Thursday, 16 November 2017

'Little Heart'

Georgia Bruce - a writer new to me - contributes a remarkable story to the Impostor Syndrome anthology It's not easy to summarise. The first sentence is 'This woman liked to break things', and the theme of things being broken, and the damage caused by the debris, runs through the tale.

Anna's mother was a famous film actress in black and white cinema days, and her most famous performance was in a rather Gothic production. Shown the film as a little girl Anna struggles to reconcile the on-screen woman - 'the wrong mother' - with the mother she knows. On screen her mother shatters glass, cuts her feet walking on the shards. This image is central to Anna's development as an artist, and what may be her eventually mental breakdown.

A thread of confusion and doubt runs through a precisely-written story that has intensely cinematic qualities. The power of the projected image, the curious nature of mirrors, and the incursions of a terrifying bird-like entity almost cry out for screen adaptation. And yet the exploration of Anna's inner life would be impossible off the page. The author's prose is cool, but like a piece of broken glass in the hand it draws blood.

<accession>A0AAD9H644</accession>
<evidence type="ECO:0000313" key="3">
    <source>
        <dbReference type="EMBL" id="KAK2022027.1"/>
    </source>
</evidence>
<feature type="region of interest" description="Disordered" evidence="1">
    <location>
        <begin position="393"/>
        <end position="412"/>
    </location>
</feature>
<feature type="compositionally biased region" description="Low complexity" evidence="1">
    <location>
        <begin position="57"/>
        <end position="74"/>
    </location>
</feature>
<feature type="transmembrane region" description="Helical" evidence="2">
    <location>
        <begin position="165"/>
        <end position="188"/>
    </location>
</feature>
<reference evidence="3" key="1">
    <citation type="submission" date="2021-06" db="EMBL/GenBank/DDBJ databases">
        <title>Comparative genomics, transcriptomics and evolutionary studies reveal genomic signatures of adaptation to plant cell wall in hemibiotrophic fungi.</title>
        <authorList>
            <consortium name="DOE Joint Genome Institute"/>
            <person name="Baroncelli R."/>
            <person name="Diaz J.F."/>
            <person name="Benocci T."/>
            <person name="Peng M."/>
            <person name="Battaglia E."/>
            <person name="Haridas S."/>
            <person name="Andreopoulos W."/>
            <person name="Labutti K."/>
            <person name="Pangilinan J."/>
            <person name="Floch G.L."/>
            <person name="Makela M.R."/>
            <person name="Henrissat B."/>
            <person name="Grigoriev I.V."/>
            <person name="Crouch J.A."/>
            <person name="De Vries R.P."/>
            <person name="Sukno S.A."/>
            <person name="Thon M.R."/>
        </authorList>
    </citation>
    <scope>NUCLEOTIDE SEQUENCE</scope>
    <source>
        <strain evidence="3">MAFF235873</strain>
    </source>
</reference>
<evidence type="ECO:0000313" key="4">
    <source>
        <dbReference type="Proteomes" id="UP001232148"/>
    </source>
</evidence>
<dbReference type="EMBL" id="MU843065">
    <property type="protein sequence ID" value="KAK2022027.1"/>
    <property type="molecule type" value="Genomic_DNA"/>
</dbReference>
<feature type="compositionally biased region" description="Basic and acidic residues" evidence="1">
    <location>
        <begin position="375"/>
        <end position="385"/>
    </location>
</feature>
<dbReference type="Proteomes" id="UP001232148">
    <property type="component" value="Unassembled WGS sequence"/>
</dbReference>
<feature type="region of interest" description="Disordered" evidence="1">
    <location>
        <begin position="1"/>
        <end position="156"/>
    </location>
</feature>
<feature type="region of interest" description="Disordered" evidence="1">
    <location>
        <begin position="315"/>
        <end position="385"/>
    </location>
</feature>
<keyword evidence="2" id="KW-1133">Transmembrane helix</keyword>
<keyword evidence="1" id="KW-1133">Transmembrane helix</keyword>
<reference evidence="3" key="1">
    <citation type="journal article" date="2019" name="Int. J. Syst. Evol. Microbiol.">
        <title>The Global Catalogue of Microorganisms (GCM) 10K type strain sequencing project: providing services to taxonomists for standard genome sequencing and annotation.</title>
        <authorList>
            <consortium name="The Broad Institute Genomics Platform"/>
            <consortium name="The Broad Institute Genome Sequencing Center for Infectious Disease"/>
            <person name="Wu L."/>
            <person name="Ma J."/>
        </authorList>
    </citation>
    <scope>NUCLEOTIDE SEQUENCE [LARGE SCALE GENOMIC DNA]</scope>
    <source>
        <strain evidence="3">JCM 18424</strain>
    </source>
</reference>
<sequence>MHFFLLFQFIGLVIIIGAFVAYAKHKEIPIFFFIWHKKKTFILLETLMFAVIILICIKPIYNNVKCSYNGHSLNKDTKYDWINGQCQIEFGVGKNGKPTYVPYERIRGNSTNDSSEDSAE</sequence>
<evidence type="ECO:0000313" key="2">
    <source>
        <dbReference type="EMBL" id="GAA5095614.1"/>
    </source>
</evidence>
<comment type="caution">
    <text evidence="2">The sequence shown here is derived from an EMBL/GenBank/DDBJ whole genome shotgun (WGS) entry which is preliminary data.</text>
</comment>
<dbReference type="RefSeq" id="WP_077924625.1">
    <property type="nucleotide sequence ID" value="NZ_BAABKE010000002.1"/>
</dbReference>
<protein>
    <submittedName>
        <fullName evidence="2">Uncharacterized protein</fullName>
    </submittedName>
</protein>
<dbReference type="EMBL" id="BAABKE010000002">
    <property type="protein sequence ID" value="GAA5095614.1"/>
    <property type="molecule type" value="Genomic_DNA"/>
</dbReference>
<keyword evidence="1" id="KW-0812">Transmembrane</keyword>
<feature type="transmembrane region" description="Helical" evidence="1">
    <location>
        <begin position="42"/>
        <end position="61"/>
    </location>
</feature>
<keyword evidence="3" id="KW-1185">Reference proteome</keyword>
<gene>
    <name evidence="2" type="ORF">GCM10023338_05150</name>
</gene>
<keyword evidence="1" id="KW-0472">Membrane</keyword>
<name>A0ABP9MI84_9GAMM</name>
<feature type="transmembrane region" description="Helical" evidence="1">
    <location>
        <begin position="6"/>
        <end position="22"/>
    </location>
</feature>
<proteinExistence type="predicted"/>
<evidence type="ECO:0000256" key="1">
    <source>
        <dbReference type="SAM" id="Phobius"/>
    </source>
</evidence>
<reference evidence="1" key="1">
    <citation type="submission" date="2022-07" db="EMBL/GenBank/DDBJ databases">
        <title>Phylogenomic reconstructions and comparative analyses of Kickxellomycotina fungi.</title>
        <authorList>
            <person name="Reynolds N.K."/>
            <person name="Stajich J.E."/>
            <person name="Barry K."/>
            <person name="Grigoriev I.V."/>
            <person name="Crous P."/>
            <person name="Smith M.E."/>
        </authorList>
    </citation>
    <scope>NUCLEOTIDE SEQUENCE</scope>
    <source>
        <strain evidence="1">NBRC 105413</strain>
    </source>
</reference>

And that almost completes this running review. One more story to go!

Monday, 13 November 2017

Cabaret Sadako

It had to happen. The by-now rather tired horror movie trope of the long-hair Asian girl creeping about the place and pouncing on people has moved into mainstream showbiz.
Riana’s gimmick is definitely a reference to The Ring’s Sadako and similarly scary female spirits, with her long hair falling in front of her face and schoolgirl-like outfit, while her doll calls to mind Annabelle from The Conjuring. Her ability to totally stay in character while still lending her trick a touch humor (and keeping it creepy) shows The Sacred Riana is quite a talented performer.

The Sacred Riana did not appear out of thin air on the set of Asia’s Got Talent. Her real name is Marie Antoinette Riana Graharani and she’s been performing in Indonesia, at magic shows and in numerous TV performances, for a few years now. 

Marie Antoinette? This just gets better.

Friday, 10 November 2017

'The Wrong House'